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How to respond to a Pandemic, Taiwan Style.

How has Taiwan been impacted by COVID-19? (as of 17/8/20)

And what can we expect from the future?

With a population of 23.8 million and a proximity to China of just 81 miles, you might expect Taiwan to be one of the worst affected areas by COVID-19. 

You’d be wrong. And in fact, you wouldn’t be the only one.

According to disease models published in January, by Johns Hopkins University CSSE, Taiwan was expected to have the second highest number of cases outside of China. However, Taiwan is now considered the gold standard in its response to the pandemic, and has remarkably minimised the impact of the greatest-ever disruption to global society… to just 7 deaths and less than 500 cases

That’s an infection rate of 0.00002%.

A typical response to these figures might be one of confusion, and subsequently suspicion; how on earth can that be true?

Learning from history

Ever since the SARS epidemic in 2003, which infected around 700 Taiwanese and had a death rate of almost 30%, Taiwan has been on high alert for infectious diseases coming out of China, and rightfully so. 

As a result, in 2004 the NHCC (the National Health Command Center) was born: a governmental organisation designed to manage a response to a large outbreak of disease. This command system could very well be the key to their success, as it has allowed authoritative, informed decisions to be made.

City of Taipei, Taiwan

Pro-active measures

Once the pandemic hit, Taiwan was the FIRST country to implement proactive measures against COVID-19. 

Before the new year they began on-board inspections for passengers displaying symptoms coming from Wuhan. In January and February 124 different actions were taken which included things like border control, quarantines, changing policies regarding schools and even business relief programmes. They then quickly utilised mobile phone technology to identify cases and enforce quarantines.

Public backing

Most impressively, all this was done with most of the public’s backing. Polls for the handling of the situation reached approval ratings of almost 80%.

Can you imagine that happening in the UK?

So what’s the situation now?

Sadly for us Taiwan is currently closed to tourists. 

But there is hope!

Entry restrictions have been gradually eased since 10th July, and travel is now permitted from low-medium risk countries for students and business-related travel. Quarantine measures have also been reduced to just 5 days for visitors from low-risk countries, so it’s all looking positive.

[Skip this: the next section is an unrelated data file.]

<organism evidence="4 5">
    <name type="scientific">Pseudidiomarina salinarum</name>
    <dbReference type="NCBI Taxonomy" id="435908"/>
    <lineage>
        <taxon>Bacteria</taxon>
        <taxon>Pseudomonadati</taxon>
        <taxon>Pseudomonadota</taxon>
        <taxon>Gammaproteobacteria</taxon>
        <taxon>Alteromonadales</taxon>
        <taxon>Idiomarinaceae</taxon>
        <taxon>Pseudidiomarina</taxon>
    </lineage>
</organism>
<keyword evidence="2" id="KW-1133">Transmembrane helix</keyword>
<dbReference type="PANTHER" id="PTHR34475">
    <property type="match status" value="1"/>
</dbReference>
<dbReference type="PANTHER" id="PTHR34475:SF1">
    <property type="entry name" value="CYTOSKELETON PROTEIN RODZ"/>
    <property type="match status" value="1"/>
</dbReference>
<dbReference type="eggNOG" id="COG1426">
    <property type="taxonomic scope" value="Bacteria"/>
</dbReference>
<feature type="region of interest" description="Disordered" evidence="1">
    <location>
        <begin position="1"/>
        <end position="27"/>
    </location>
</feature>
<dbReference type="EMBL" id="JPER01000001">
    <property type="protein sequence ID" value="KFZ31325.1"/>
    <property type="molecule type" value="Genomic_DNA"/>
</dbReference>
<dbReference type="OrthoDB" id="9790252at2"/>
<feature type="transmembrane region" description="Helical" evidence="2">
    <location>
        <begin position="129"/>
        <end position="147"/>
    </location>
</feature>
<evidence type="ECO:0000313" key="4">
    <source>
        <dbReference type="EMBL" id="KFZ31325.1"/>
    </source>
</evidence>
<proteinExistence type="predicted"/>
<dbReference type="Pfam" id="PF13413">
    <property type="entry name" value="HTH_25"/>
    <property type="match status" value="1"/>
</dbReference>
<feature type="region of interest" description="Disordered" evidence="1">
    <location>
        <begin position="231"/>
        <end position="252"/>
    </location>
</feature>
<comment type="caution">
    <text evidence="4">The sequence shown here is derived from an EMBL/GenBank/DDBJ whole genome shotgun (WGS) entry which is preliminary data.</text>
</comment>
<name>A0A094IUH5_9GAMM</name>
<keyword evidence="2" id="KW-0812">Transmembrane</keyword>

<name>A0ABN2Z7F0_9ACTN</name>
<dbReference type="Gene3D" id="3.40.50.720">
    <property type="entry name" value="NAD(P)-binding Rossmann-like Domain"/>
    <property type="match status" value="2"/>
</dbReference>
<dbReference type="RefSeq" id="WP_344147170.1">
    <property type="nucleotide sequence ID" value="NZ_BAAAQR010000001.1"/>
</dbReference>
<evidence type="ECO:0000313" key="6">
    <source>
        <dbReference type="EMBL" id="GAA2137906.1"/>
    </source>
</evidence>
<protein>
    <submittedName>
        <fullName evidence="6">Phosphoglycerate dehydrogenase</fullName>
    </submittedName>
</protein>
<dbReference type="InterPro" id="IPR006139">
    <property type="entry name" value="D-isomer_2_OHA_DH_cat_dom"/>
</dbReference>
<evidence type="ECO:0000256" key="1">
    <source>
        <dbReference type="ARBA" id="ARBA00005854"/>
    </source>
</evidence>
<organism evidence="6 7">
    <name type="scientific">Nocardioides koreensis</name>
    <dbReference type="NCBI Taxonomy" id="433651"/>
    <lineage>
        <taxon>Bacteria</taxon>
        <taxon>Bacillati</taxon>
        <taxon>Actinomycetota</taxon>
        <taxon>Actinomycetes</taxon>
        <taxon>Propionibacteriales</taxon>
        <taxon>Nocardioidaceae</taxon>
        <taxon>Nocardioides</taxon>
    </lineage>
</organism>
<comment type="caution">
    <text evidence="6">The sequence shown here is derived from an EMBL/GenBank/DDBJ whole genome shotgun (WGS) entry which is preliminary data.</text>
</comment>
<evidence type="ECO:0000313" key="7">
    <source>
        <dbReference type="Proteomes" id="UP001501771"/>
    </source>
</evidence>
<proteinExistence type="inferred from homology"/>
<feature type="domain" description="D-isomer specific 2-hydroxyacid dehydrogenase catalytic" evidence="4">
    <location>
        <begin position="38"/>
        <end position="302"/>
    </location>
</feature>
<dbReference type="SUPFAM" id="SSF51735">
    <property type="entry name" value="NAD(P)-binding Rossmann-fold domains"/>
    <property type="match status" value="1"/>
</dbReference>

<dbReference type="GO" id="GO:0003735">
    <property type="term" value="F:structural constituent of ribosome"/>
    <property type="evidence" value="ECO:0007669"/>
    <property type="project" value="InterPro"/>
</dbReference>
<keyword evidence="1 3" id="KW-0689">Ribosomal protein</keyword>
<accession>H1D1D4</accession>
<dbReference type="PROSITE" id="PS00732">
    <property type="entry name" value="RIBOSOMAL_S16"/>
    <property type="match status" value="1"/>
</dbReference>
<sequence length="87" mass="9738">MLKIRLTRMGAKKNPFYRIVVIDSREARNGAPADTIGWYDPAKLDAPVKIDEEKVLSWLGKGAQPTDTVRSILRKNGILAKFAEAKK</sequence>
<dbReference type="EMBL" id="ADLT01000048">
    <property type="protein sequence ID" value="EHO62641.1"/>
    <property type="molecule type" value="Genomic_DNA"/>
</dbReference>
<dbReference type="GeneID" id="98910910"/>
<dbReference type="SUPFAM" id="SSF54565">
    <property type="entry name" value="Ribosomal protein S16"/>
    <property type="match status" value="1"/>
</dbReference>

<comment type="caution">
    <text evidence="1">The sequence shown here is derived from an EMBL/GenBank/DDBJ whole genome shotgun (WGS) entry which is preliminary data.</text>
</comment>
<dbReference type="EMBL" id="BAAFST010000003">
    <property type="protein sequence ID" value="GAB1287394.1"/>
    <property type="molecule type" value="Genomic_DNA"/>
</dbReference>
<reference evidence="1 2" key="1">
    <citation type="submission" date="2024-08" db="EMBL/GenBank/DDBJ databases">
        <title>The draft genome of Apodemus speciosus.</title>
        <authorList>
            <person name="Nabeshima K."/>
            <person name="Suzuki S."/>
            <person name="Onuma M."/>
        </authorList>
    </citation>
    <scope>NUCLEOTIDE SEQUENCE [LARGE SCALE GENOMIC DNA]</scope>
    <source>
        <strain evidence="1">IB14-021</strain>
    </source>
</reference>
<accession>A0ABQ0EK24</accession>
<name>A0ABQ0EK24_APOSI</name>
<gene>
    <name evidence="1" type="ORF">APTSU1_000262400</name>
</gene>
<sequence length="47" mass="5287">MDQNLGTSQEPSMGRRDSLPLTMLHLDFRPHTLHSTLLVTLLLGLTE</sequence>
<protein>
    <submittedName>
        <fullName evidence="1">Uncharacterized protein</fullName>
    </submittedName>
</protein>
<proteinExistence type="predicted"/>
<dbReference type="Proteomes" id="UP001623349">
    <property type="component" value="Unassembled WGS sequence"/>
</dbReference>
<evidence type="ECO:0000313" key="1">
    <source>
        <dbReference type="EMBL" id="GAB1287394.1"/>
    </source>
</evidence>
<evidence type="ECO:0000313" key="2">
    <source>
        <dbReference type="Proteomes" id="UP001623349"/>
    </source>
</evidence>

There are also no domestic travel restrictions. There are no gathering restrictions. Public transport has now all been reopened, on which masks don’t even have to be worn unless there is overcrowding. 

Much like in the UK, however, customers must still social distance by 1.5< metres inside establishments.

When might we visit?

The Taiwanese government has not released a date for the reopening of tourism-related travel, so we don’t know just yet. All signs are positive though, and we are happy to wait as we can trust that the borders will open up to tourists when it is safe to do so.

We are hoping to get our renowned tours back on those smooth roads by 2021, but we have made sure we are prepared for anything. We can’t wait to get back on our bikes, and we have taken appropriate measures to be ready to hit the ground running the moment we can.

In the meantime…

Keep updated on the situation by checking our stories page, and look out for any updates on Taiwan travel on the UK government website about travel restrictions.

Alternatively, to make life easier, sign up to our mailing list and we’ll keep you updated on the situation with a short newsletter (no spam, promise!). Or follow our facebook or instagram to get updates.

We are also running an indoor cycling event this winter… so keep your eyes peeled for that update!

Keep pedalling. We hope to catch you soon. 

And most importantly, stay safe.

The Pedal Taiwan team.